Australia is more highly leveraged to emerging markets than people realise, and finding ways to diversify away from that risk is one of the biggest challenges facing portfolio managers.
Speaking at the CFA Institute's Australia Investment Conference yesterday, BT Investment Management chief executive Emilio Gonzalez said that the extent to which Australia was leveraged to emerging markets was "the biggest risk we face".
Australia had come out of the global financial crisis by slashing interest rates and riding on the coat-tails of Asian growth, he said.
"We tend to underestimate how pervasive the multiplier effect of that is in terms of dragging the Australian economy along, and the exposure that the Australian public has without actually knowing about it," Gonzalez said.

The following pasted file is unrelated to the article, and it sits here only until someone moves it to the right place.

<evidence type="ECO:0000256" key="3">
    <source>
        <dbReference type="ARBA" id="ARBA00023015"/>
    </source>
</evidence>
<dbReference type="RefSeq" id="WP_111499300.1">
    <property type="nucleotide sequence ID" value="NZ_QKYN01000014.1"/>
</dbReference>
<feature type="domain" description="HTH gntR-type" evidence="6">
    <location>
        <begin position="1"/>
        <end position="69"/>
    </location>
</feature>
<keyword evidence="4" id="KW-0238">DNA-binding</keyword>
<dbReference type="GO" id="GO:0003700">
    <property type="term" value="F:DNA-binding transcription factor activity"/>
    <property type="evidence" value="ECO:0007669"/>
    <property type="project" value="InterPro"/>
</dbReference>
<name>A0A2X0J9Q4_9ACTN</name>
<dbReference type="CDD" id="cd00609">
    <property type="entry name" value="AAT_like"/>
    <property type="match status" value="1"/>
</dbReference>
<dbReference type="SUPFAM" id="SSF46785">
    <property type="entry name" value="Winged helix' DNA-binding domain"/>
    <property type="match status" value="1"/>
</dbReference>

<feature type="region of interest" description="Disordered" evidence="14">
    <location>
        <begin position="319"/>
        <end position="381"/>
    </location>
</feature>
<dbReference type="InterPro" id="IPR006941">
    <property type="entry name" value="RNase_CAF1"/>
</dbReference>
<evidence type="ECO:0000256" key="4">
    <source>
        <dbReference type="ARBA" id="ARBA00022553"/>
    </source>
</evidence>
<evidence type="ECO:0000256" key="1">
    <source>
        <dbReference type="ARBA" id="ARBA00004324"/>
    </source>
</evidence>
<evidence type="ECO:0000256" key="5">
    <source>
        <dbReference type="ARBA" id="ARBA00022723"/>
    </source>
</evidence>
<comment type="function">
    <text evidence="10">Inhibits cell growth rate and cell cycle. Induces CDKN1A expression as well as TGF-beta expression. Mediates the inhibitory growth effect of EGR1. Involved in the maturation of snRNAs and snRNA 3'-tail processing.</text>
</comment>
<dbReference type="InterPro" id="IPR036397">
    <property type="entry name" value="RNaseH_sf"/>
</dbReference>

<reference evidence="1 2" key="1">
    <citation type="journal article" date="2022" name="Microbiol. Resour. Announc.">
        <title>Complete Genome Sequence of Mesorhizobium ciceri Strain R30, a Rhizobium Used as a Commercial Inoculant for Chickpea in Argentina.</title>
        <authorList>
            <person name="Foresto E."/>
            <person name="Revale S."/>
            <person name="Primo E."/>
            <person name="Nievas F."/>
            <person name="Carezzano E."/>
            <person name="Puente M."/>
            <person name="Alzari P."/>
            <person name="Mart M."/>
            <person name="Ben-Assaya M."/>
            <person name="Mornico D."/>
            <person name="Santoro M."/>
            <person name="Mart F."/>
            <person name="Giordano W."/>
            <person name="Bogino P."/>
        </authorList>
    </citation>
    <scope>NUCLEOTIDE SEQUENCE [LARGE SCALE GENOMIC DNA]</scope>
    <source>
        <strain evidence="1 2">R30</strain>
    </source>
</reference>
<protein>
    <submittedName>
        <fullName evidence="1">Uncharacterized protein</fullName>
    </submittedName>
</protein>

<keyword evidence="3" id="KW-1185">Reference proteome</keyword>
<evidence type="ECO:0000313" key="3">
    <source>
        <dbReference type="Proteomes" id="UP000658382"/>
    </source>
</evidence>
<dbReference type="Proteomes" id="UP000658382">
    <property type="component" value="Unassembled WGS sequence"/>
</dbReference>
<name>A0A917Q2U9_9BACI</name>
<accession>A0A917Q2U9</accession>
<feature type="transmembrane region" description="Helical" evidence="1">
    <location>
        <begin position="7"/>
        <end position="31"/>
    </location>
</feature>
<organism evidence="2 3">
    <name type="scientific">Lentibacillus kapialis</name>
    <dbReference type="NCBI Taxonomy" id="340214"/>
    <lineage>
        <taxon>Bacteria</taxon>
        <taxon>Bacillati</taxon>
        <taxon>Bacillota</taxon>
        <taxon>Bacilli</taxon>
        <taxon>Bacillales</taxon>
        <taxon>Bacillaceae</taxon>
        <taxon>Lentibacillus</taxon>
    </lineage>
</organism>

To illustrate his point, he gave the example of a worker on a BHP mining site who had bought a property in a mining town and had his super in a fund that invested in BHP and emerging markets.
"He might think: 'I've got my property, I've got my job, I've got international investment'. But there's one big factor, just like before the credit crisis when we had property boom, markets doing well, and fixed interest doing well: it's cheap money. As soon as you pull the rug out from that everything falls over," Gonzalez said.
Victorian Funds Management chief investment officer Justin Pascoe agreed, and said that diversifying away from the 'key thematic' of emerging markets was one of the things that "kept him awake at night".
Earlier in the conference, JP Morgan managing director and chairman of emerging markets, Jing Ulrich, said that a number of factors would lead to a softening in demand from China for exports to the Australian resources sector. However, Ulrich said that while China "had to contend with a lot of imbalances in the medium to long term," she did not believe there would be a hard landing for the Chinese economy.